Richard Prince's All The Best, 2000, 12 C-Print headshots signed by various stars from Cameron Diaz to Katie Holmes. Also, David LaChapelle's Children's Bacchanal, 2008. Both at the Jablonka Galerie, Cologne [D2].
Very similarly and hence worth noting at Casey Kaplan opposite is Jonathan Monk's Anyone, whose anyone? 1998, 21 found signed celebrity headshots [C2].
Washington Sex (Stuart/Brown), 2008, by Glenn Brown at Patrick Painter Inc., Los Angeles [D1].
Ruby Neri's work is worth mentioning at David Kordansky Gallery, Los Angeles [E6].

Stelios Faitakis' two large-scale contemporary Persian miniature-esque paintings of contemporary culture: an entwined couple sit facing away from each other on their mobile phones, gun wars take place around them. The Breeder, Athens [E17].

Frieze Projects commission by Norma Jeane for The Straight Story, a performance based installation, inviting the public to sit within the transparent cubicles and smoke a cigarette or take a cup of water whilst watching with muted sound the crowds walking past. Strangely, those inside were less inclined to look out than to focus their attention on one fixed point and smoke as though oblivious to their surroundings [P13 square between F23 and F24, F25 and F26].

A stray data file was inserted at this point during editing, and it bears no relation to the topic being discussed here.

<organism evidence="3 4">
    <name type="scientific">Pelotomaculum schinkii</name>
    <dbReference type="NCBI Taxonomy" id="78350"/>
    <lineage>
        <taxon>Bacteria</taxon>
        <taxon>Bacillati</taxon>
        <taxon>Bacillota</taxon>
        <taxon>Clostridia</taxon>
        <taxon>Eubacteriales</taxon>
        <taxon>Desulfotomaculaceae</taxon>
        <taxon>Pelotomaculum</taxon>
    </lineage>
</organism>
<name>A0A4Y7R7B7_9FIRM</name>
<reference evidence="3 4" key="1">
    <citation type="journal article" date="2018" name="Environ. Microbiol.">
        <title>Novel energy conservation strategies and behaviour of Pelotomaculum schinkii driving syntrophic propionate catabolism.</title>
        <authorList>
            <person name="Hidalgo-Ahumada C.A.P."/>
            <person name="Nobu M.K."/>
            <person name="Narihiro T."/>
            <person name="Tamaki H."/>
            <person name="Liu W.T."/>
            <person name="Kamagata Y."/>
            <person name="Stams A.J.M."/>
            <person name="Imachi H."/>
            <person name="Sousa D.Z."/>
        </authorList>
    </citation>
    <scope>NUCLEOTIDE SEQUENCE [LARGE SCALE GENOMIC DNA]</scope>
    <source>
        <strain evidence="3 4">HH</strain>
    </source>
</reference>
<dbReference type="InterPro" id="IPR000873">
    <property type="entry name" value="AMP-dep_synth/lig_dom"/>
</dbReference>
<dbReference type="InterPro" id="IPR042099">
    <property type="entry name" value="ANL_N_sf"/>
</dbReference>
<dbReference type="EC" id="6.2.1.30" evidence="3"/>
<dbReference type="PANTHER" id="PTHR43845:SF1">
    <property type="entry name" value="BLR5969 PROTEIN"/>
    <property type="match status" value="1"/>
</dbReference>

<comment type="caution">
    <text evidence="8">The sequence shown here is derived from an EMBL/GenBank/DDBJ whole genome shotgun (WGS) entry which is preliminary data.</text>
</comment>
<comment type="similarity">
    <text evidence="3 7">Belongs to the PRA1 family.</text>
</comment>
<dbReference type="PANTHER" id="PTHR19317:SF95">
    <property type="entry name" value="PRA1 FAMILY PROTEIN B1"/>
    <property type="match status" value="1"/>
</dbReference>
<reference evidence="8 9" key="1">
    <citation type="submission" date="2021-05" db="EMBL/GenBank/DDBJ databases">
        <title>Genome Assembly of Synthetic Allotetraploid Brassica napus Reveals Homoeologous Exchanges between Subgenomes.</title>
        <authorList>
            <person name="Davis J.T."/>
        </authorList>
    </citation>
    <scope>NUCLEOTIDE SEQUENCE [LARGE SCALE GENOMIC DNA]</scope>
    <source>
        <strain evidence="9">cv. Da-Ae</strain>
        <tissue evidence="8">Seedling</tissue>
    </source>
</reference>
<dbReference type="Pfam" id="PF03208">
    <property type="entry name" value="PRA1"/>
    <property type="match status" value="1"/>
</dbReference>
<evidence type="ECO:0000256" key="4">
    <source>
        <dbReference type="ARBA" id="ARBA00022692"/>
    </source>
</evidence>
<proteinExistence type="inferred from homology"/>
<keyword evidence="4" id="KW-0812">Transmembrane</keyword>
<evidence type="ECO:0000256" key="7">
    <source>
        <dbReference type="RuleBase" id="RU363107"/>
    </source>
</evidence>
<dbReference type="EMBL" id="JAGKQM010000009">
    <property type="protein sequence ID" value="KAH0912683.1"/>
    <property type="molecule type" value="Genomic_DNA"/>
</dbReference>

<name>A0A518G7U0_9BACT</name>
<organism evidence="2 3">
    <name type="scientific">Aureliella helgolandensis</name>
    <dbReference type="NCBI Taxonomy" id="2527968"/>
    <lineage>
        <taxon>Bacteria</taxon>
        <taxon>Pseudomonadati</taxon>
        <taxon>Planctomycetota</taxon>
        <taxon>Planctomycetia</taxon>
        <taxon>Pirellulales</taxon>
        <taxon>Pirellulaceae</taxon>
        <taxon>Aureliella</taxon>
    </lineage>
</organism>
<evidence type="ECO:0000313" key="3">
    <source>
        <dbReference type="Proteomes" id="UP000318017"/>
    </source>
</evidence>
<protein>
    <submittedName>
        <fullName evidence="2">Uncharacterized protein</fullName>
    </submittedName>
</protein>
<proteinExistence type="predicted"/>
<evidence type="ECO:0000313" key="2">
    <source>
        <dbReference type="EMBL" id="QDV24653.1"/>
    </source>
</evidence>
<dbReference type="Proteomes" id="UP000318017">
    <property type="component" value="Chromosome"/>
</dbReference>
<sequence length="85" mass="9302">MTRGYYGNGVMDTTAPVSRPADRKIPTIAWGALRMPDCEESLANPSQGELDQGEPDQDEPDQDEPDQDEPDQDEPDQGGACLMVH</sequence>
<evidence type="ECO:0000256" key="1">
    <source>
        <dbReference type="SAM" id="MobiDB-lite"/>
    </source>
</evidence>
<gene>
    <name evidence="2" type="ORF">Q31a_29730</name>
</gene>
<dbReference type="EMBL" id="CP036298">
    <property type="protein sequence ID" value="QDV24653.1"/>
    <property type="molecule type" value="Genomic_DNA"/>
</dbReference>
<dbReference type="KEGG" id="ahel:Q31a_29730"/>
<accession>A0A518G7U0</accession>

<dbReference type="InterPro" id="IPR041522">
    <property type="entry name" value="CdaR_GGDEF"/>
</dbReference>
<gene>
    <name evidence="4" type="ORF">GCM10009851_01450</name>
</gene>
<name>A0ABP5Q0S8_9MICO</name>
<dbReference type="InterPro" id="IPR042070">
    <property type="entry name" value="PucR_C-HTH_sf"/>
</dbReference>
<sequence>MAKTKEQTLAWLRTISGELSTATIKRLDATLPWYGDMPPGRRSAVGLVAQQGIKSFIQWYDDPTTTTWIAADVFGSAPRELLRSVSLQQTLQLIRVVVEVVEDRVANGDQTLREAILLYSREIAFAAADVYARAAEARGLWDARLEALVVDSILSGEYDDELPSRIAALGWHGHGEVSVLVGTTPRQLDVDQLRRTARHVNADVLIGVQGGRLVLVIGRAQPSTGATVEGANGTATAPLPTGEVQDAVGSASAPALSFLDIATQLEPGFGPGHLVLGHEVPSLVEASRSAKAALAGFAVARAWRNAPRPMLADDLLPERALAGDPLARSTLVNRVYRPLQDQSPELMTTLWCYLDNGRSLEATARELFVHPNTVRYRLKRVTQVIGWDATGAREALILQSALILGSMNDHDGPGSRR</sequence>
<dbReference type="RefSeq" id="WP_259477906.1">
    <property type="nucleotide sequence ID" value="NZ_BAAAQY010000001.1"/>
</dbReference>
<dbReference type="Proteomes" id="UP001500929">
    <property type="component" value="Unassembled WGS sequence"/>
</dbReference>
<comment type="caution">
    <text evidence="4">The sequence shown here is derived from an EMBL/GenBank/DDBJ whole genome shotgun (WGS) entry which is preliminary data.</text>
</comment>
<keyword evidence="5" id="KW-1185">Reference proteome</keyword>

Norma Jeane for The Straight Story


The exquisitely made cream figurative sculptures in silk by Lin Tianmiao, Mothers! series, 2008 at Long March Space, Beijing [E23].

Magical Artroom, Tokyo, was the second only gallery in which I overhead a couple wanting to buy one of the pieces, that of Daisuke Ohba called Uroboros (woods), 2008. An Impressionist or Pointillist-esque piece that looks quite monochrome from afar but is colourful in metallic hues when one steps up close. Also of note here are the photographs of blown fuses that are colourful explosions by Hitoshi Kuriyama called :. 0=1 – traces of light, 2008 [F34].

Christ as the Light of the World I and II, 2008 by William Daniels at the Vilma Gold Gallery, London, was the second piece I overhead being discussed for purchase [G22].

Casa Triângulo, San Paolo, showing the polka dot hole Old Master reminiscent work of Albano Afonso [F25].

Always a delight to see the work of Richard Wathen at Max Wigram, London [G18].

A playful fascinating table at Lehmann Maupin, New York, by Do Ho Suh, in which thousands of little colourful figures sandwiched between two sheets of glass push and hold up the top sheet. It was receiving considerable attention [F17].

I had been talking about Grayson Perry's maps to a friend earlier this week and I was therefore very pleased to see a version of it, Map of Nowhere, 2008, at Victoria Miro Gallery, London [G5]. Always interesting to look closely and see the humour in these maps.

The captivating work of Israeli artist Yehudit Sasportas at Eigen+Art [F5]. They like only a handful of other galleries have dedicated their main showing space to a single artist (another was Jacob Holding at Team Gallery, New York [G21]).

Two stormy works by Carla Klein Untitled, 2008, at Annet Gelink Gallery, Austria [G3].